As each NFL franchise gears up for the start of training camp, fantasy football enthusiasts are making preparations to dominate their impending drafts.
Getting the best out of a fantasy draft haul requires more than simply grabbing as many studs as possible in the early rounds. Many leagues are won and lost due to owners who make intelligent decisions in the later rounds.
After all, when one of your best players misses time due to injury halfway through the season—it's happened to us all—you'll need someone to step into the starting lineup.
Taking that into consideration, why not fill your bench with players who have tremendous upsides late in the draft?
It's important to know who these players are before draft day, so let's kick things off by listing a few sleeper wide receivers worth gambling on in those late rounds.
Marvin Jones, Cincinnati Bengals
No. 2 wide receivers aren't generally considered sleepers, but that's exactly what Marvin Jones of the Bengals is heading into the 2014-15 season.
Currently, Jones has an average draft position of 11.08 in 12-team leagues. That's good enough for the 50th wide receiver off the board.
Talk about value.
Jones' upside is simply incredible this season due to his breakthrough performance last year.
Heading into the 2013 training camp, Jones wasn't secured as Cincinnati's No. 2 receiver—he was still competing with Mohamed Sanu for those honors. Well, after 51 receptions for 712 yards and 10 touchdowns on limited snaps last season, that's changed.
Adam Levitan of Rotoworld indicated what Jones could have produced with an increased snap count:
That's not saying he'll suddenly put up those kind of numbers this season, but the potential is certainly there. Isn't that worth a gamble in the 11th round?
Markus Wheaton, Pittsburgh Steelers
Let's go ahead and keep things in the AFC North for now.
Markus Wheaton didn't see the field much during his rookie season last year, and that's apparently translated to many fantasy owners forgetting about him during drafts—his average draft position is currently 13.04 in 12-team leagues.
The Steelers are without possession receiver Jerricho Cotchery and the speedy Emmanuel Sanders heading into the new season. In their places, the team brought in Lance Moore and Darrius Heyward-Bey—two wildly inconsistent pass-catchers.
The NFL's official Twitter account posed the big question of the offseason for the Steelers:
Pittsburgh needs a reliable target opposite Antonio Brown, and Wheaton has a good chance to be that guy.
According to the Steelers' depth chart, Wheaton is already slated in the spot; however, it's still early. But during an interview with Gerry Dulac of the Pittsburgh Post-Gazette earlier this offseason, head coach Mike Tomlin noted that he expects his young receiver to make a big push for the job.
Said the coach, "It's tough to play wide receiver with broken fingers. I look forward to him taking a significant step for us. I know that we need him to."
Given his current average draft position, passing on a receiver with the potential to become a legitimate No. 2 target this season is just plain silly.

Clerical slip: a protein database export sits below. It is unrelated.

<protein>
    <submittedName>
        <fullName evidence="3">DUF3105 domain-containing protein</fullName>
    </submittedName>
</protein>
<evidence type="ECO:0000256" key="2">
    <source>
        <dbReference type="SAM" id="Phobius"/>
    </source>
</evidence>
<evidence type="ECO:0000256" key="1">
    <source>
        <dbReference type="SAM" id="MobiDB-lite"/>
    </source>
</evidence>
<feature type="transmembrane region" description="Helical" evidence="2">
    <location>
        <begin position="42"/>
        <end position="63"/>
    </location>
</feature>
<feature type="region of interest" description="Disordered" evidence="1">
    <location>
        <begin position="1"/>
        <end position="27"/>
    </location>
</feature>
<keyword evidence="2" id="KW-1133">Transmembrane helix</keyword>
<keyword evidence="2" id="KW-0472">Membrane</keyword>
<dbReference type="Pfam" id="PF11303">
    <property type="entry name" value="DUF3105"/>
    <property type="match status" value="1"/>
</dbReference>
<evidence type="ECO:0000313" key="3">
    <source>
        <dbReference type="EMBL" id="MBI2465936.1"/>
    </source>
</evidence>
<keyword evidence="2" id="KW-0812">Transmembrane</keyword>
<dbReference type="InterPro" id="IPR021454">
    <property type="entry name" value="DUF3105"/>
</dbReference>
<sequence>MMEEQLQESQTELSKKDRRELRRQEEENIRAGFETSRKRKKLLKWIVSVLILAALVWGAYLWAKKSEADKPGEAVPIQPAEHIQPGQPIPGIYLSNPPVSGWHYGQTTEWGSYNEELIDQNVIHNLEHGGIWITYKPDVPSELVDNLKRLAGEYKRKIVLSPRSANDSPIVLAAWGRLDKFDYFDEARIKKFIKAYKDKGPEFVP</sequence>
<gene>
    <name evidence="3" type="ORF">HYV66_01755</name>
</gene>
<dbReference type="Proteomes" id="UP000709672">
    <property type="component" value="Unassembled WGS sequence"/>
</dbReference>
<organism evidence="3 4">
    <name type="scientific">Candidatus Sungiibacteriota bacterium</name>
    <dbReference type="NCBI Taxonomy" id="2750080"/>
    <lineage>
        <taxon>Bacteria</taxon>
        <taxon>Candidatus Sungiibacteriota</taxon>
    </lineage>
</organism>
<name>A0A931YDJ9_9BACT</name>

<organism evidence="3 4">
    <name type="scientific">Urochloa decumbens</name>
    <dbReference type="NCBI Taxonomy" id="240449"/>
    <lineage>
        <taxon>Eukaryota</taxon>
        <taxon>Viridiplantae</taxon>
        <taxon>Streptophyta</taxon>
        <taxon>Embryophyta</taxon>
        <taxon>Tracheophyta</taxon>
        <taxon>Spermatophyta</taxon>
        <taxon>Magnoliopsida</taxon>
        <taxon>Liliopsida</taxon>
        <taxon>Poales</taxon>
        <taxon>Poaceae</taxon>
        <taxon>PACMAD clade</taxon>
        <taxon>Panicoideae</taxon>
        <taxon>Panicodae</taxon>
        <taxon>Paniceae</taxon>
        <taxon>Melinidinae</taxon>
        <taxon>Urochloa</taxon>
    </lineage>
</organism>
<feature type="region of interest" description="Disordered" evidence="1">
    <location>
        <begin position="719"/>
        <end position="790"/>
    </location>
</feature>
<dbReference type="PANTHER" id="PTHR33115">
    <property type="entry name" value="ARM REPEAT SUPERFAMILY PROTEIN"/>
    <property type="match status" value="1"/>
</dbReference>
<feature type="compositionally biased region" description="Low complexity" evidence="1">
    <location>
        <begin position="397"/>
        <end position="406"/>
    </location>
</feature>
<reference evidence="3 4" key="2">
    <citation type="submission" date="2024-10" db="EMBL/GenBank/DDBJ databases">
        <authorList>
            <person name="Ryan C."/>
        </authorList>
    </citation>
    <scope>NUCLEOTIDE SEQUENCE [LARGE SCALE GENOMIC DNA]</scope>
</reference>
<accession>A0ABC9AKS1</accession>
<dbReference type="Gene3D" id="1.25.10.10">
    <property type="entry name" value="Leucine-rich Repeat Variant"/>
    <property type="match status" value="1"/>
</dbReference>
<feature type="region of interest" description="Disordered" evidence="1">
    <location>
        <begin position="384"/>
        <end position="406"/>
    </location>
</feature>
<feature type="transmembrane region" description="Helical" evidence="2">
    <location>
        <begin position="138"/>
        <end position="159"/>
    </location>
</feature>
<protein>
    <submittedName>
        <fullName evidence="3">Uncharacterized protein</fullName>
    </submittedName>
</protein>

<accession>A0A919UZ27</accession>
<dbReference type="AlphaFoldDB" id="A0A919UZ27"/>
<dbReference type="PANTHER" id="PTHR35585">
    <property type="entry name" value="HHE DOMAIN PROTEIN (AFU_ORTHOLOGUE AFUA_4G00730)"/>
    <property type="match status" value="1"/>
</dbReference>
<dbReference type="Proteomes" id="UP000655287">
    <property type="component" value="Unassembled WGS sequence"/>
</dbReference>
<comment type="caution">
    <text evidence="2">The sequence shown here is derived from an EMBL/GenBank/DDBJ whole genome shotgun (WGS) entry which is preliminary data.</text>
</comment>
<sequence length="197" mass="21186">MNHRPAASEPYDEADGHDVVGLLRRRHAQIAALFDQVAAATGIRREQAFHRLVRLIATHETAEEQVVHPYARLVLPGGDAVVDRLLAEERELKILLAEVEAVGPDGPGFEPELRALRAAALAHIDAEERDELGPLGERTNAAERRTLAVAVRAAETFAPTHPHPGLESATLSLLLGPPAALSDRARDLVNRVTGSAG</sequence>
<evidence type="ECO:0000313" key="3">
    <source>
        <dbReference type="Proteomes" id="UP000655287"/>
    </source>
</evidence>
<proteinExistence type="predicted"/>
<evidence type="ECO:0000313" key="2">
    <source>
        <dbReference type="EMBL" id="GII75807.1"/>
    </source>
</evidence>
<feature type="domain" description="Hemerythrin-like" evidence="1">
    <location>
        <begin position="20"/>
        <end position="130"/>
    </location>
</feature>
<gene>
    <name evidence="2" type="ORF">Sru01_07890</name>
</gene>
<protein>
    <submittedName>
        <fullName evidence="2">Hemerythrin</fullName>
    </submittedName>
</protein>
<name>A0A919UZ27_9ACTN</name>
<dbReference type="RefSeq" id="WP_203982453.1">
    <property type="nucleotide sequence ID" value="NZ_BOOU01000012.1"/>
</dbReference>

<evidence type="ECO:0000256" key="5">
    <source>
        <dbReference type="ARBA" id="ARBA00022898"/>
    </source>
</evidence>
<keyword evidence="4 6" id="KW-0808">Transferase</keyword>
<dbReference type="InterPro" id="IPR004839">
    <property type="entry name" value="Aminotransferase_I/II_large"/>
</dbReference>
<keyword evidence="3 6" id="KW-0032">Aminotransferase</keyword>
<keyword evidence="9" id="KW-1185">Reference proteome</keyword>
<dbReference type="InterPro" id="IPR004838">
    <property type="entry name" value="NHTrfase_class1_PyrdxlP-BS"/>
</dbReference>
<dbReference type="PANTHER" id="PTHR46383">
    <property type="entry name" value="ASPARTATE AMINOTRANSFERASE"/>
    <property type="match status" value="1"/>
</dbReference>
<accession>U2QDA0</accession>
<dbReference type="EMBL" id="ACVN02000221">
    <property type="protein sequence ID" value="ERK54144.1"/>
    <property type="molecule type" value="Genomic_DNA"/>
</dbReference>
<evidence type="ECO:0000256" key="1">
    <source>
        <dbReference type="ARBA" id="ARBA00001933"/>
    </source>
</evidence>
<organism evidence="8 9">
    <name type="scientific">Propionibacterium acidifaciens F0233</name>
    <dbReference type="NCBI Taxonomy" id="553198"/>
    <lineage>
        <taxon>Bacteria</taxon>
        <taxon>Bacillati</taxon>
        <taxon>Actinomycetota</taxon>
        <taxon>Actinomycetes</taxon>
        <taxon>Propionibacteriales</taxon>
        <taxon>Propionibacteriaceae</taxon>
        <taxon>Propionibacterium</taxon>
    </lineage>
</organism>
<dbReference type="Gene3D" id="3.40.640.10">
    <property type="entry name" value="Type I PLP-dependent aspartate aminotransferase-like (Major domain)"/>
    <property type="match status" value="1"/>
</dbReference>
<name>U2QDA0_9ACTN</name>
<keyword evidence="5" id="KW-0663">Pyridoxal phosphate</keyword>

Odell Beckham Jr., New York Giants
Each year, rookies are widely considered to be big sleepers due to the extremely varied results first-year players have produced over the years.
For example, in 2004, first-rounder Michael Clayton caught 80 receptions for 1,193 yards and seven touchdowns with the Tampa Bay Buccaneers. Conversely, fellow first-rounder Michael Jenkins caught seven receptions for 119 yards that same season with the Atlanta Falcons.
Sure, there's plenty to consider with that comparison, but you get the idea.
This year, Odell Beckham Jr. finds himself in a great position to produce immediately.
He's on an offense that's not afraid to pass—regardless of Eli Manning's week-to-week performances—and isn't surrounded by an abundance of talent that will keep him from seeing the field.
Despite those reasons to love him this year, Beckham's average draft position is 13.10 in a 12-team league.
Victor Cruz will continue to be New York's go-to guy, but Rueben Randle is currently projected to start as well. However, with much of Cruz's production coming from the slot, another wide receiver will need to produce.
Here's a reminder of what Beckham's capable of doing on a football field:
Sure, the one-year wonder Mario Manningham is back in the fold this season, but his inconsistent play may lead head coach Tom Coughlin to give the rookie a shot.
After all, according to a press conference via Giants.com, general manager Jerry Reese had some big praise for the receiver after the first day of the 2014 draft:
Odell Beckham, wide receiver and return specialist from LSU. It was a really good pick for us. We obviously wanted to address the wide receiver position, as well as other positions. He was the highest guy on our board, number one, and he brings a lot to the table for us. He’s a dynamic receiver, dynamic punt returner and a dynamic kickoff returner. You are getting a guy that can score touchdowns in three different ways for you. There’s no way we would pass him up.
Expect Beckham to be given the chance to make plays for the Giants offense at some point this season. That's more than enough reason to snatch him up in the draft's 13th round.
Here are some notable wide receivers also capable of becoming nice late-round steals in this year's fantasy draft.
|2014 Notable Wide Receiver Sleepers|
|DeAndre Hopkins||Houston Texans||10.06|
|Kenny Stills||New Orleans Saints||10.11|
|Jarrett Boykin||Green Bay Packers||11.08|
|Jordan Matthews||Philadelphia Eagles||11.10|
|James Jones||Oakland Raiders||12.09|
|ADP via FantasyFootballCalculator.com|
All average draft positions courtesy of FantasyFootballCalculator.com.